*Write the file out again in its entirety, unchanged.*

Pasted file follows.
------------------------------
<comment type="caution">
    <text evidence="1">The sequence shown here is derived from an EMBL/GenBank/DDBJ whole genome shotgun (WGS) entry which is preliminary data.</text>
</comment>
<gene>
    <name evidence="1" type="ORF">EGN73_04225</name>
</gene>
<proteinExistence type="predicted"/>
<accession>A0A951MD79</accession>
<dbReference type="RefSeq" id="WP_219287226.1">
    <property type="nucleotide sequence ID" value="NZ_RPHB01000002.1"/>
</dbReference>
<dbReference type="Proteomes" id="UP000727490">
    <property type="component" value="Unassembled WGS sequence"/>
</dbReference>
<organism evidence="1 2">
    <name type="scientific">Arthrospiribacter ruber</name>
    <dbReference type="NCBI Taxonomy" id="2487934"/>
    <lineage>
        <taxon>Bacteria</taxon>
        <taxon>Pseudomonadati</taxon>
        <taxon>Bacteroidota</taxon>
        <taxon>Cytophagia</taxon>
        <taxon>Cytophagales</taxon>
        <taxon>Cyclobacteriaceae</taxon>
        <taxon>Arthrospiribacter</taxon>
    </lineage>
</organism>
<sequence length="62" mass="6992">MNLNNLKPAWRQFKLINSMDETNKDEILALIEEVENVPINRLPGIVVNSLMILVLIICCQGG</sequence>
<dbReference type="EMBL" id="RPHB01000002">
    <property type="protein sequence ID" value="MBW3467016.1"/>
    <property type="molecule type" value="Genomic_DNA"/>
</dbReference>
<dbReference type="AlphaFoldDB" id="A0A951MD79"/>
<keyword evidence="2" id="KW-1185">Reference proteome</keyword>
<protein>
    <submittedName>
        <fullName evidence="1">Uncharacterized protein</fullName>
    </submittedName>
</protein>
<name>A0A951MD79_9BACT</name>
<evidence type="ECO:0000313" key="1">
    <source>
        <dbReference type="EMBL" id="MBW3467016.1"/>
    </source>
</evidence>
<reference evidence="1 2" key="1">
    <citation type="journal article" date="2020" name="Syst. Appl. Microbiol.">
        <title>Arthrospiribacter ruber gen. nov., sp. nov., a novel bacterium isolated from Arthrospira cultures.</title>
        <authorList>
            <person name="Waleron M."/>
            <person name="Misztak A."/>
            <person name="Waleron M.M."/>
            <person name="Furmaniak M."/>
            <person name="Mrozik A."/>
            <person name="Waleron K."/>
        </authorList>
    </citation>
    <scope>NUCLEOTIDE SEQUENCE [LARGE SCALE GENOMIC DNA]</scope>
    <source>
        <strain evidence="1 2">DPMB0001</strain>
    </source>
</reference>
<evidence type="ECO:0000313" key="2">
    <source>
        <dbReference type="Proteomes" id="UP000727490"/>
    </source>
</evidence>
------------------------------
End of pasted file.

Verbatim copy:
<comment type="caution">
    <text evidence="1">The sequence shown here is derived from an EMBL/GenBank/DDBJ whole genome shotgun (WGS) entry which is preliminary data.</text>
</comment>
<gene>
    <name evidence="1" type="ORF">EGN73_04225</name>
</gene>
<proteinExistence type="predicted"/>
<accession>A0A951MD79</accession>
<dbReference type="RefSeq" id="WP_219287226.1">
    <property type="nucleotide sequence ID" value="NZ_RPHB01000002.1"/>
</dbReference>
<dbReference type="Proteomes" id="UP000727490">
    <property type="component" value="Unassembled WGS sequence"/>
</dbReference>
<organism evidence="1 2">
    <name type="scientific">Arthrospiribacter ruber</name>
    <dbReference type="NCBI Taxonomy" id="2487934"/>
    <lineage>
        <taxon>Bacteria</taxon>
        <taxon>Pseudomonadati</taxon>
        <taxon>Bacteroidota</taxon>
        <taxon>Cytophagia</taxon>
        <taxon>Cytophagales</taxon>
        <taxon>Cyclobacteriaceae</taxon>
        <taxon>Arthrospiribacter</taxon>
    </lineage>
</organism>
<sequence length="62" mass="6992">MNLNNLKPAWRQFKLINSMDETNKDEILALIEEVENVPINRLPGIVVNSLMILVLIICCQGG</sequence>
<dbReference type="EMBL" id="RPHB01000002">
    <property type="protein sequence ID" value="MBW3467016.1"/>
    <property type="molecule type" value="Genomic_DNA"/>
</dbReference>
<dbReference type="AlphaFoldDB" id="A0A951MD79"/>
<keyword evidence="2" id="KW-1185">Reference proteome</keyword>
<protein>
    <submittedName>
        <fullName evidence="1">Uncharacterized protein</fullName>
    </submittedName>
</protein>
<name>A0A951MD79_9BACT</name>
<evidence type="ECO:0000313" key="1">
    <source>
        <dbReference type="EMBL" id="MBW3467016.1"/>
    </source>
</evidence>
<reference evidence="1 2" key="1">
    <citation type="journal article" date="2020" name="Syst. Appl. Microbiol.">
        <title>Arthrospiribacter ruber gen. nov., sp. nov., a novel bacterium isolated from Arthrospira cultures.</title>
        <authorList>
            <person name="Waleron M."/>
            <person name="Misztak A."/>
            <person name="Waleron M.M."/>
            <person name="Furmaniak M."/>
            <person name="Mrozik A."/>
            <person name="Waleron K."/>
        </authorList>
    </citation>
    <scope>NUCLEOTIDE SEQUENCE [LARGE SCALE GENOMIC DNA]</scope>
    <source>
        <strain evidence="1 2">DPMB0001</strain>
    </source>
</reference>
<evidence type="ECO:0000313" key="2">
    <source>
        <dbReference type="Proteomes" id="UP000727490"/>
    </source>
</evidence>